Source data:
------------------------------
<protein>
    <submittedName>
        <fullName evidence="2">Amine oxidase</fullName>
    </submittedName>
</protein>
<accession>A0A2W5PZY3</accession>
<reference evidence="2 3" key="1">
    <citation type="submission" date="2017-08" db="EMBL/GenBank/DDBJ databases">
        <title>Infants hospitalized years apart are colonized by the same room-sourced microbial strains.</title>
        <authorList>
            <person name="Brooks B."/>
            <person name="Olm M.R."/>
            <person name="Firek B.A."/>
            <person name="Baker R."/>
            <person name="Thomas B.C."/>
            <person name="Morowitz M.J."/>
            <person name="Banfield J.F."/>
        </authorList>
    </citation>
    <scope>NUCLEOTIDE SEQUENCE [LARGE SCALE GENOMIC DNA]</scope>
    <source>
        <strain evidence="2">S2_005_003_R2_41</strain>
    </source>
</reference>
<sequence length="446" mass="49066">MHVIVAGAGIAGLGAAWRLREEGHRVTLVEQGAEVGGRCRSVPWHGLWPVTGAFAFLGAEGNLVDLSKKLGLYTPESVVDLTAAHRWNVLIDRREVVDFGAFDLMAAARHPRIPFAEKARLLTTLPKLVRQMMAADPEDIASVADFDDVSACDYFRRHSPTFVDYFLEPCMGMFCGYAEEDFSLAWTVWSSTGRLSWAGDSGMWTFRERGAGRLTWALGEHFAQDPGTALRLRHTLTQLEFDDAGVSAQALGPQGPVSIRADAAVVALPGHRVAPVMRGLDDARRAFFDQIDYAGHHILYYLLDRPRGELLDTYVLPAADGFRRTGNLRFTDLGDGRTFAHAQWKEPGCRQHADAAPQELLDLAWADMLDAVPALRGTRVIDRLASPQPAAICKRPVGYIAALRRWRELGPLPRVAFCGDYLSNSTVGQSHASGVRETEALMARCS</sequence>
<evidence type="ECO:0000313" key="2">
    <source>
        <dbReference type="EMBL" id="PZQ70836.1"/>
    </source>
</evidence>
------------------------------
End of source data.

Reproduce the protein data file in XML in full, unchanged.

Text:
<protein>
    <submittedName>
        <fullName evidence="2">Amine oxidase</fullName>
    </submittedName>
</protein>
<accession>A0A2W5PZY3</accession>
<reference evidence="2 3" key="1">
    <citation type="submission" date="2017-08" db="EMBL/GenBank/DDBJ databases">
        <title>Infants hospitalized years apart are colonized by the same room-sourced microbial strains.</title>
        <authorList>
            <person name="Brooks B."/>
            <person name="Olm M.R."/>
            <person name="Firek B.A."/>
            <person name="Baker R."/>
            <person name="Thomas B.C."/>
            <person name="Morowitz M.J."/>
            <person name="Banfield J.F."/>
        </authorList>
    </citation>
    <scope>NUCLEOTIDE SEQUENCE [LARGE SCALE GENOMIC DNA]</scope>
    <source>
        <strain evidence="2">S2_005_003_R2_41</strain>
    </source>
</reference>
<sequence length="446" mass="49066">MHVIVAGAGIAGLGAAWRLREEGHRVTLVEQGAEVGGRCRSVPWHGLWPVTGAFAFLGAEGNLVDLSKKLGLYTPESVVDLTAAHRWNVLIDRREVVDFGAFDLMAAARHPRIPFAEKARLLTTLPKLVRQMMAADPEDIASVADFDDVSACDYFRRHSPTFVDYFLEPCMGMFCGYAEEDFSLAWTVWSSTGRLSWAGDSGMWTFRERGAGRLTWALGEHFAQDPGTALRLRHTLTQLEFDDAGVSAQALGPQGPVSIRADAAVVALPGHRVAPVMRGLDDARRAFFDQIDYAGHHILYYLLDRPRGELLDTYVLPAADGFRRTGNLRFTDLGDGRTFAHAQWKEPGCRQHADAAPQELLDLAWADMLDAVPALRGTRVIDRLASPQPAAICKRPVGYIAALRRWRELGPLPRVAFCGDYLSNSTVGQSHASGVRETEALMARCS</sequence>
<evidence type="ECO:0000313" key="2">
    <source>
        <dbReference type="EMBL" id="PZQ70836.1"/>
    </source>
</evidence>